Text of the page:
Oligarchy Of Super PAC Megadonors Have Conquered American Politics
Regardless who wins, it’s the sugar daddies (from corporations and the individual big donors) are the one who wins. While candidates (from Hillary Clinton to the GOP candidates) are embracing super PACs they’re also playing their supporters who are likely to vote for them as suckers.
The unlimited-money super PACs account for one-third of all federal election funds raised in the first half of 2015 – up from 4 percent at this time in the last presidential election. Three-quarters of all super PAC money came from more than 500 wealthy donors, corporations and unions in contributions above $100,000. More than half the money in the presidential race so far – to super PACs and to campaigns – came from donors who have given at least $100,000.
For the first time in more than a century, the majority of funding for a presidential election is coming in six-figure or larger checks from corporations and the wealthiest Americans. The presidential campaigns, limited to a maximum of $5,400 from a single donor, raised a combined $128 million. Super PACs supporting those candidates pulled in $260 million, with $208 million from those giving $100,000 or more.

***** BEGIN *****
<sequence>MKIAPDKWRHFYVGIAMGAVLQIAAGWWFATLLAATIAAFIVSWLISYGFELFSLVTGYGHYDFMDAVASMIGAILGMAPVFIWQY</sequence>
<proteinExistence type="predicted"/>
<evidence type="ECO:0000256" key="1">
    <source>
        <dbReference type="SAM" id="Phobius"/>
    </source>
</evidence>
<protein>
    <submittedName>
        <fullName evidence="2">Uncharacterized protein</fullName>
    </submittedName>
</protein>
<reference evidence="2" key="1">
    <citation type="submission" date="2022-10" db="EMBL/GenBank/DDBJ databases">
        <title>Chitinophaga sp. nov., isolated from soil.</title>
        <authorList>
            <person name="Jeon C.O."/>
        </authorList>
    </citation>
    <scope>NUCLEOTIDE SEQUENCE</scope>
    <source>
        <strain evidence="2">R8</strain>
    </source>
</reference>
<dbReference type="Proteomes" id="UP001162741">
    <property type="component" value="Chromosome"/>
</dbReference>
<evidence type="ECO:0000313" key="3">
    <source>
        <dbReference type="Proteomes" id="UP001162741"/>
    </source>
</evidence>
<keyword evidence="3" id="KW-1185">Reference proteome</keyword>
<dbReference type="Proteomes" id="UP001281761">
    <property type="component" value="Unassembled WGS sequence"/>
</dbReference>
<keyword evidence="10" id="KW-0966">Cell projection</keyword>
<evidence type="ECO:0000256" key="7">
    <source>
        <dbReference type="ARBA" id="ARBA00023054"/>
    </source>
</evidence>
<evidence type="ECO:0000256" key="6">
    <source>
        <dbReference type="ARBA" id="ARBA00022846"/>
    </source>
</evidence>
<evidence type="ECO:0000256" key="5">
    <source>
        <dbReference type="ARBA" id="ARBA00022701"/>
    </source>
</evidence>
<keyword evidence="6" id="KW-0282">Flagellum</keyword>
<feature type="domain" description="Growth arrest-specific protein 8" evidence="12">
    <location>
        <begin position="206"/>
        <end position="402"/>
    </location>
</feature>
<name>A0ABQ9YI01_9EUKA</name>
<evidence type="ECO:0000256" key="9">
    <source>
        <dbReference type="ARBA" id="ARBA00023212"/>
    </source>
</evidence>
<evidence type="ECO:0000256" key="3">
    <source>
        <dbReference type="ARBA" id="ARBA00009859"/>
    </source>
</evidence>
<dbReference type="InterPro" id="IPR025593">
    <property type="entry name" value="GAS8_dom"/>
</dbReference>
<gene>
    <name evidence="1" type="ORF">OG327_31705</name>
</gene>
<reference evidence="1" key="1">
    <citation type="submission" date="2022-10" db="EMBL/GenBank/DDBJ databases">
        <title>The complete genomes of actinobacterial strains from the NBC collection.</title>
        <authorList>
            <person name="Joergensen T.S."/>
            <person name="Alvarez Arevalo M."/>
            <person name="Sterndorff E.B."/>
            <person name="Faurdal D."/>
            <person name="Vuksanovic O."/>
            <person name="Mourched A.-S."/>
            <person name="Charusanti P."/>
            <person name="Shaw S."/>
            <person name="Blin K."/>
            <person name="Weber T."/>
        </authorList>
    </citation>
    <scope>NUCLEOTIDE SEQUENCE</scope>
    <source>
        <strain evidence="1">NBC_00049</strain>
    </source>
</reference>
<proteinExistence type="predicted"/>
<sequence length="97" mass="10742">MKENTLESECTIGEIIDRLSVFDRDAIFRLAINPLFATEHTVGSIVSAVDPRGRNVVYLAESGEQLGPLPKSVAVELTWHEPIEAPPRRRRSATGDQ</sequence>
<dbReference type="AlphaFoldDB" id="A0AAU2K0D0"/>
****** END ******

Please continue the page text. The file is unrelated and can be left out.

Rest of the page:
As an oligarchy of campaign contributors has begun to dominate political fundraising, opposition is mounting, with activists calling for campaign finance reform and a rejection of super PAC politics. In Iowa, a coalition of Republicans and Democrats called Iowa Pays the Price are spotlighting the influx of big money into their state to bring attention to the issue. A group called the New Hampshire Rebellion is calling attention to the trend in the nation’s first presidential primary state.